Pets and a Clean House: Can They Coexist?
Of course you love Fido and Fifi, but is it possible to keep pets, and keep a house clean too?
Pets and a Clean House: Bathroom Habits
Most dogs, if properly trained, do their business outside; you’ll need to carry disposal bags with you on your walks to keep your neighborhood clean, but you shouldn’t have to be constantly cleaning up your pooch’s messes indoors. If you are, it’s time to consult with a dog trainer to work on Fido’s housebreaking, or possibly a vet to check for medical conditions.
Cats, on the other hand, usually have their bathrooms indoors, in the form of a litter box. This small plastic rectangle can be the scourge of anyone trying to keep a house clean with pets. How do you keep it from turning your home into a toxic waste site?
The answer is simple: don’t skimp on cleaning. “Your litter box cannot be too clean,” says Katz. For a home with two cats and one litter box, for example, she recommends scooping the box at minimum twice a day, and changing it completely about every 10 days. That means after the litter is dumped, filling the box with water, a bleach solution, and a sudsy dishwashing detergent like Dawn, and giving it a good scrub before refilling.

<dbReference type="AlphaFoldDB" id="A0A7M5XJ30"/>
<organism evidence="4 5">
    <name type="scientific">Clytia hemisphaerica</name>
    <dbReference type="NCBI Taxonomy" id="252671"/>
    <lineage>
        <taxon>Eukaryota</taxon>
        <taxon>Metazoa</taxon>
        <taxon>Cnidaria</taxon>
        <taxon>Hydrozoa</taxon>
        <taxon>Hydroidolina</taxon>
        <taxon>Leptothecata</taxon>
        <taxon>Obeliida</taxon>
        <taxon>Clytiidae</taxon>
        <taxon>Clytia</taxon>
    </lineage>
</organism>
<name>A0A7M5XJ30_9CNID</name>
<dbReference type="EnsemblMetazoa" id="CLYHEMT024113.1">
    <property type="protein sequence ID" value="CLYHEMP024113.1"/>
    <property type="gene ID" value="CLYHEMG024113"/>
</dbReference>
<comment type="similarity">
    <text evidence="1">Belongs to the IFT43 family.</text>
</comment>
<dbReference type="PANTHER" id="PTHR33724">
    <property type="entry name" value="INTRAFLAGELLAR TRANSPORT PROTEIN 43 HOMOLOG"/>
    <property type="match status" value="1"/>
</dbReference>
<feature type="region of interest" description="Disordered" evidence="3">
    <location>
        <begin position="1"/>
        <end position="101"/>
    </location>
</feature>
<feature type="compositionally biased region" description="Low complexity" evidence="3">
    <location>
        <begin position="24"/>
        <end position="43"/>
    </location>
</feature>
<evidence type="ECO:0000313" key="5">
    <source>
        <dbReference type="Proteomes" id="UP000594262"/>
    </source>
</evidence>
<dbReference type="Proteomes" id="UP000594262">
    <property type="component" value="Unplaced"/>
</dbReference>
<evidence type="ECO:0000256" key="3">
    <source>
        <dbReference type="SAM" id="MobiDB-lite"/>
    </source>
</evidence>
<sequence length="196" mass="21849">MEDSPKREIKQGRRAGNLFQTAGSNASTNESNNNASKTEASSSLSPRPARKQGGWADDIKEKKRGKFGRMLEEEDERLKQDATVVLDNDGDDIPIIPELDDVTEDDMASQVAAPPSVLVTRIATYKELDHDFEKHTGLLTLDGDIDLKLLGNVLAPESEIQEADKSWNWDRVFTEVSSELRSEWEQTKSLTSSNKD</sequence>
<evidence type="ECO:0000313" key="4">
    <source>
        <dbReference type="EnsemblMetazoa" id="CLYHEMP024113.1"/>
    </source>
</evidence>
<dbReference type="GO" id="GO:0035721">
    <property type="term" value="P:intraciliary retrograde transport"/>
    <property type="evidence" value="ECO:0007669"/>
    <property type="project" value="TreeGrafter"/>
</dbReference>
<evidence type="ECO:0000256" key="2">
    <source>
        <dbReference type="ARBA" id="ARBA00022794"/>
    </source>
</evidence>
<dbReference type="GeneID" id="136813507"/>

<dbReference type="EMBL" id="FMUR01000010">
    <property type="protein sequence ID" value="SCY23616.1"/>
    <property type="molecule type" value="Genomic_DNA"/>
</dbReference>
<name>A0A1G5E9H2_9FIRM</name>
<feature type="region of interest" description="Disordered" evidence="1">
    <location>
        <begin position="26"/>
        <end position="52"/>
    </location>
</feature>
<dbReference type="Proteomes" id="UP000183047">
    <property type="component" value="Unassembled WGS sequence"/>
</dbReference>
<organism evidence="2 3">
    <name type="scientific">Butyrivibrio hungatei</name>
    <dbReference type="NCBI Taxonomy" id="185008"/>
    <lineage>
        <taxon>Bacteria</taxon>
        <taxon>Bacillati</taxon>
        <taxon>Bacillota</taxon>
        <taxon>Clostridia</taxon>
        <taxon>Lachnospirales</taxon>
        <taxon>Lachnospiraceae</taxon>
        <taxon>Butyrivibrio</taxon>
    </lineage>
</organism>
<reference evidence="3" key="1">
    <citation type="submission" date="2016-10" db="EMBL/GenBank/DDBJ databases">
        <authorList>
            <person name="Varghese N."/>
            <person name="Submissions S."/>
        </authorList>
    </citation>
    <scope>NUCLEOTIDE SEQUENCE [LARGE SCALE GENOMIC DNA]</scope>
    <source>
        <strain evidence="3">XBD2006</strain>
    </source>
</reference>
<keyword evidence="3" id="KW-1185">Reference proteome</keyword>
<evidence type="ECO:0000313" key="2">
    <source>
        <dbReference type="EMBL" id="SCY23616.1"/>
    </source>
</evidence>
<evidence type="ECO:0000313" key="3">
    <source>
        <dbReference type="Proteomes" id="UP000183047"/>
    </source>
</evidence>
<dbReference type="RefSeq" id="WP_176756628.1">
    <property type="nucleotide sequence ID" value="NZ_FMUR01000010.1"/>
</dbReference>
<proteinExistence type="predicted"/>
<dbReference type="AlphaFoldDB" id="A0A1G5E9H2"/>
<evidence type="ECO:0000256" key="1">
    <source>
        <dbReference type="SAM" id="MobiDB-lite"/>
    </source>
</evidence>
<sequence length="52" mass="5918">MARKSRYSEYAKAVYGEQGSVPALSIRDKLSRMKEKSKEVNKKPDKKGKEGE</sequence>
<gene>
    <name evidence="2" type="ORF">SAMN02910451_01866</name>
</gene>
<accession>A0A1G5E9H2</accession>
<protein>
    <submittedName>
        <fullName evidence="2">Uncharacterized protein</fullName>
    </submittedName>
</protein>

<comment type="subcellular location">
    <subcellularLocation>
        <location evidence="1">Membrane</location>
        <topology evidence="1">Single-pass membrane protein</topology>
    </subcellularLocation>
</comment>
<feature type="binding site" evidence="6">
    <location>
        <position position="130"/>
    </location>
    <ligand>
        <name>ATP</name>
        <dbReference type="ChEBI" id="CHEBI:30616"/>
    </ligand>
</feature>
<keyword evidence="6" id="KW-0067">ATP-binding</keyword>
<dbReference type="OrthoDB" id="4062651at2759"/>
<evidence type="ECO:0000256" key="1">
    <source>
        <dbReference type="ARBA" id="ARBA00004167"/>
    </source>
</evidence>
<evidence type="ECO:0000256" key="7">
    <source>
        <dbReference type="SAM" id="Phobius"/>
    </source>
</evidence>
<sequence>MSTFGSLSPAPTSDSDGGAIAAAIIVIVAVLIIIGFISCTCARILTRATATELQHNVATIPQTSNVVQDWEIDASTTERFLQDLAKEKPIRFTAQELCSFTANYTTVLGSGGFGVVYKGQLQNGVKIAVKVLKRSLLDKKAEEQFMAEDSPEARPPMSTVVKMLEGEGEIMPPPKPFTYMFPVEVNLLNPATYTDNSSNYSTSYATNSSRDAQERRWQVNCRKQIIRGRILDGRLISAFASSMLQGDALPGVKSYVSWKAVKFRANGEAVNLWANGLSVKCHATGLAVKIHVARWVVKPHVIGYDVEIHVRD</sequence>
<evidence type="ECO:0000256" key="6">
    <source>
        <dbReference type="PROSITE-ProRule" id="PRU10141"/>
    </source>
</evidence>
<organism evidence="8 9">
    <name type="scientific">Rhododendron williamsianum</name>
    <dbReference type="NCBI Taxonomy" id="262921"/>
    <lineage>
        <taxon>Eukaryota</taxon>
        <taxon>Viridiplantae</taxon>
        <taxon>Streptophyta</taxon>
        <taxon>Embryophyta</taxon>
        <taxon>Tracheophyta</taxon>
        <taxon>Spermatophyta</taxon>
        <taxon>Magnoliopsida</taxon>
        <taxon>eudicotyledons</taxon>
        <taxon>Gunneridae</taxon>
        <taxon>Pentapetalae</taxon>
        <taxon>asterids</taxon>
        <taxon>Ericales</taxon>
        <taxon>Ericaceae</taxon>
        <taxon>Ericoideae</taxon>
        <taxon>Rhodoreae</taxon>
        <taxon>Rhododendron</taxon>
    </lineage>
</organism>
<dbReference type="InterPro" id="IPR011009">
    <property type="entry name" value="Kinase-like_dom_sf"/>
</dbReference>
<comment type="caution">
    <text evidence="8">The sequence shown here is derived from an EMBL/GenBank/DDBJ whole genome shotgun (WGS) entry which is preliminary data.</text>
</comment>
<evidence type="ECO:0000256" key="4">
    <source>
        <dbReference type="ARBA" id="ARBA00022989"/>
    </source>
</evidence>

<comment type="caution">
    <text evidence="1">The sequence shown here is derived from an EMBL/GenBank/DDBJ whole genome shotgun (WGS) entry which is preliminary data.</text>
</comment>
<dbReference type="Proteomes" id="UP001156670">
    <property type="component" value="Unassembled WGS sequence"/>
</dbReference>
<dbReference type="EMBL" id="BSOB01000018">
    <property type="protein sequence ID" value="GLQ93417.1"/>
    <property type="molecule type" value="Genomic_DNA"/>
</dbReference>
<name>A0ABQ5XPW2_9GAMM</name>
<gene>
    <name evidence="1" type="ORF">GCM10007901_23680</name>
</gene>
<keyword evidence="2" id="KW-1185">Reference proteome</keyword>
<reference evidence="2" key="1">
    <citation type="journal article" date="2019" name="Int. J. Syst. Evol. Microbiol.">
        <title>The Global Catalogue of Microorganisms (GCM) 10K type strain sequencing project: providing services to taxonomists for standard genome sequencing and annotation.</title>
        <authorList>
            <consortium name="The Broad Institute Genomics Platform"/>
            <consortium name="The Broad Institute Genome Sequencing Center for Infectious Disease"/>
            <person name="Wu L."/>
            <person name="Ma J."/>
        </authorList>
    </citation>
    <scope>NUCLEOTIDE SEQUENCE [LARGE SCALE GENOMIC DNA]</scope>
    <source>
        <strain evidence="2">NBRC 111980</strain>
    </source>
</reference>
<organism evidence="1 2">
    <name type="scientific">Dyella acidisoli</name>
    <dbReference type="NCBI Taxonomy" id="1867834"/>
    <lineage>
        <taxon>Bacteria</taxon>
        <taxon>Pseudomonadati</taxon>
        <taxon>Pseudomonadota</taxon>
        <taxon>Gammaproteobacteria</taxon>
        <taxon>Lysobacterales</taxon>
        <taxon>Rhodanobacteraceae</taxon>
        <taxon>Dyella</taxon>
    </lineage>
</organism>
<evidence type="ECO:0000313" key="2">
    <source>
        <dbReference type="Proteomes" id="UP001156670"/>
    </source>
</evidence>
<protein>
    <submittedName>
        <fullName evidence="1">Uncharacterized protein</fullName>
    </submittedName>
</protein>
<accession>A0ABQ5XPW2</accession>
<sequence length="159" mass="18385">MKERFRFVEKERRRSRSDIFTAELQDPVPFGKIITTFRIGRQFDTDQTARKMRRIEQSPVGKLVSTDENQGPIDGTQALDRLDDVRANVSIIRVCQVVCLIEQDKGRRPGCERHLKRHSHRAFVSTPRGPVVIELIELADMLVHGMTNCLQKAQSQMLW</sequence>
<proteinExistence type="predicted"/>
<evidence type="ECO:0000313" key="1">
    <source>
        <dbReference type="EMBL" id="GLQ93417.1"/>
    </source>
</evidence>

“Don’t clean with an ammonia product, because that mimics the smell of cat urine,” she says. If you have more cats, or cats with medical conditions, you’ll need to clean more often and perhaps have more litter boxes.
It’s also advisable to buy a new litter box about once a year. “When cats scratch a litter box, they create divots in the plastic, and that porous material can absorb the stool sitting on top,” says Katz.
General Cleanliness to Keep Your House Clean With Pets
Some pets -- cats in particular -- tend to walk on surfaces that also sometimes have food on them. (What cat owner hasn’t caught Fluffy on the kitchen counter?) Whether you permit the cat on the counter or constantly battle him to stay off, it’s a good bet that paws that have touched litter will also periodically touch your food preparation surfaces. Even if you don’t see little sand tracks, your cat could be spreading organisms like toxoplasmosis right in the path of tonight’s dinner.